Cats can be hard to ‘read’ – so it’s important to know how to spot the signs of cat stress before it causes any health or behavioral issues.

Cats are creatures of instinct. The more we understand how this special species is made, the better we will be at spotting signs of cat stress. And these signs are not as obvious as you may think.

Obvious signs of a cat experiencing anxiety include: Being extra jumpy, hiding, or even showing aggression. Hissing is also a reactive behavior that shows a cat is suddenly startled and stressed. These situations make identifying what might be causing our cat to feel stressed. Our Oliver Twist is usually the most laid-back kitty – and adopted us when he was about 2 years old. However, the sounds of a plastic bag puts him into flight mode. We may never know why this sound makes him so jumpy, but we are now very considerate of making sure to avoid that experience for him.

Other signs of cat stress are much less obvious. On their face, you may not think this shows anxiety. You may just think they’re in a ‘mood’.

Here’s what to watch for:

Refusal to play. Feline Behaviorist, Dr. Marci Koski, helped us through this issue with our Pooh Bear. She said “If a cat acts like they don’t want to play, they’re lying to you.” She was right. One of a cat’s most important instincts is hunting. When we bring these little predators into our home, we call this behavior ‘playing’. But make no mistake – cats want and need to hunt (or play). Regularly bringing them through a cat’s prey sequence reduces stress and brings calm and confidence.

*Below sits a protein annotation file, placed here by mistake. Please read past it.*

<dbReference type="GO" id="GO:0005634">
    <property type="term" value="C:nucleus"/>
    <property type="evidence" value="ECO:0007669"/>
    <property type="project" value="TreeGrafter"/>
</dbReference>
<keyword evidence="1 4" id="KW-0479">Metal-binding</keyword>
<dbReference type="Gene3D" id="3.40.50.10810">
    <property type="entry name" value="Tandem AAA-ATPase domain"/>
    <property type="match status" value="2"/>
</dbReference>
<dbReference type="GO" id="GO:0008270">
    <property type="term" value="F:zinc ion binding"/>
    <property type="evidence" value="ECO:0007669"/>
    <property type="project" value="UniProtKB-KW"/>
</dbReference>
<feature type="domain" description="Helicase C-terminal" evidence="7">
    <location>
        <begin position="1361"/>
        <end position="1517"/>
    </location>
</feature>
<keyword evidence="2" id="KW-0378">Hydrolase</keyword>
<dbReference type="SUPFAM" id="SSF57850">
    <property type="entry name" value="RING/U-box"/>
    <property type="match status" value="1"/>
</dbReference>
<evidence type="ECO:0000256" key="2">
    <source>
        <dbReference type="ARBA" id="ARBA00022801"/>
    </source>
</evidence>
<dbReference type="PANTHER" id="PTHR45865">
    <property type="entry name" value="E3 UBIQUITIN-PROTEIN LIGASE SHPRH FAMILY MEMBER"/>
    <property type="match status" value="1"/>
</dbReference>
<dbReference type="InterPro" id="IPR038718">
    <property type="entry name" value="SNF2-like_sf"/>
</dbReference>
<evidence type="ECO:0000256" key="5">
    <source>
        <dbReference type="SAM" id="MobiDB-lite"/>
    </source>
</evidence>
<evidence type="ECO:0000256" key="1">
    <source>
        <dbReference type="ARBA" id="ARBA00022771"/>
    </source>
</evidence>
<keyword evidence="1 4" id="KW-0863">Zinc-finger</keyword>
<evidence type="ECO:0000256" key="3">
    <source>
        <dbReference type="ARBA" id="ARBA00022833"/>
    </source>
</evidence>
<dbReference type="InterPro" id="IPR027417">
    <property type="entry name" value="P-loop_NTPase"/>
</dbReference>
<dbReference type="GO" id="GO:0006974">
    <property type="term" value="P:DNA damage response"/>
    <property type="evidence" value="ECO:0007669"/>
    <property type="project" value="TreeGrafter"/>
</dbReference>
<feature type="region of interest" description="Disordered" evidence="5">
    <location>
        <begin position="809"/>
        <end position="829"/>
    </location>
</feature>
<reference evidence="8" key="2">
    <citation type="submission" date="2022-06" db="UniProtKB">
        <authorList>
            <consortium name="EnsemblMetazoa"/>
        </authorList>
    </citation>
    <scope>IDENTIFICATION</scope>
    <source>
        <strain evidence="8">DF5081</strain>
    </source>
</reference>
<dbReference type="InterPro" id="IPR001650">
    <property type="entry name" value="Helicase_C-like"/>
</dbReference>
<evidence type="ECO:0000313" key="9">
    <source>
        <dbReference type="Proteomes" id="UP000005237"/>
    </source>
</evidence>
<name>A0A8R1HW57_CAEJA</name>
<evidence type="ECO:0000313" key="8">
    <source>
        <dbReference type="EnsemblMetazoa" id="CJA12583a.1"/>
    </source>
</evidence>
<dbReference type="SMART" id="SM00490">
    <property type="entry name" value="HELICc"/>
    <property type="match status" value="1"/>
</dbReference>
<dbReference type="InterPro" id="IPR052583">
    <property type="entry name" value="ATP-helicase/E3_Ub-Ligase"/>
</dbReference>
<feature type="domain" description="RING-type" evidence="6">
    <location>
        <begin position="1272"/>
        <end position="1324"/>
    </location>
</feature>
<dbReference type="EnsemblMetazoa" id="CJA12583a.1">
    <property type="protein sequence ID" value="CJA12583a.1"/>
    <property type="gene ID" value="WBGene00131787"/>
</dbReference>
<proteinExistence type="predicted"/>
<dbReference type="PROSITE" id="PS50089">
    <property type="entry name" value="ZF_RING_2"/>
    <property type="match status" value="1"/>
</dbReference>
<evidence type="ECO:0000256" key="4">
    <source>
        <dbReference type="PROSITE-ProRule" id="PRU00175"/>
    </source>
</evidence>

Sleeping all the time (more than usual). Sure, most cat sleep 10 to 18 hours per day. This is of course impacted by a cat’s age and physical health. But if you think your cat only wants to sleep, it’s time to evaluate their stress level. And it’s probably also time for a wellness check.

Over-grooming. Again – most cats will spend about 40% of their waking hours grooming themselves. This is normal. What’s not normal is realizing your cat is grooming every time you see them. This can be a self-soothing behavior that indicates anxiety. There are also health issues that can cause this, so a wellness exam may also be in order.

Going outside the litter box. This behavior should always be first addressed with a health exam. If there is no bladder or urinary tract issue, this is most often a behavior that is caused by stress. Something as simple as a new piece of furniture, having company over, or even a new stray cat wondering outside you home can cause cat stress. A cat’s scent brings them comfort – and a feeling of insecurity can cause them to leave their scent everywhere but the box.

If you notice that your healthy cat is exhibiting some of these behaviors, click here for 7 Proven Steps to Reduce Feline Stress!

 

Recommended Product for Feline Stress

Cat Calm Stress Reducing Liquid Formula

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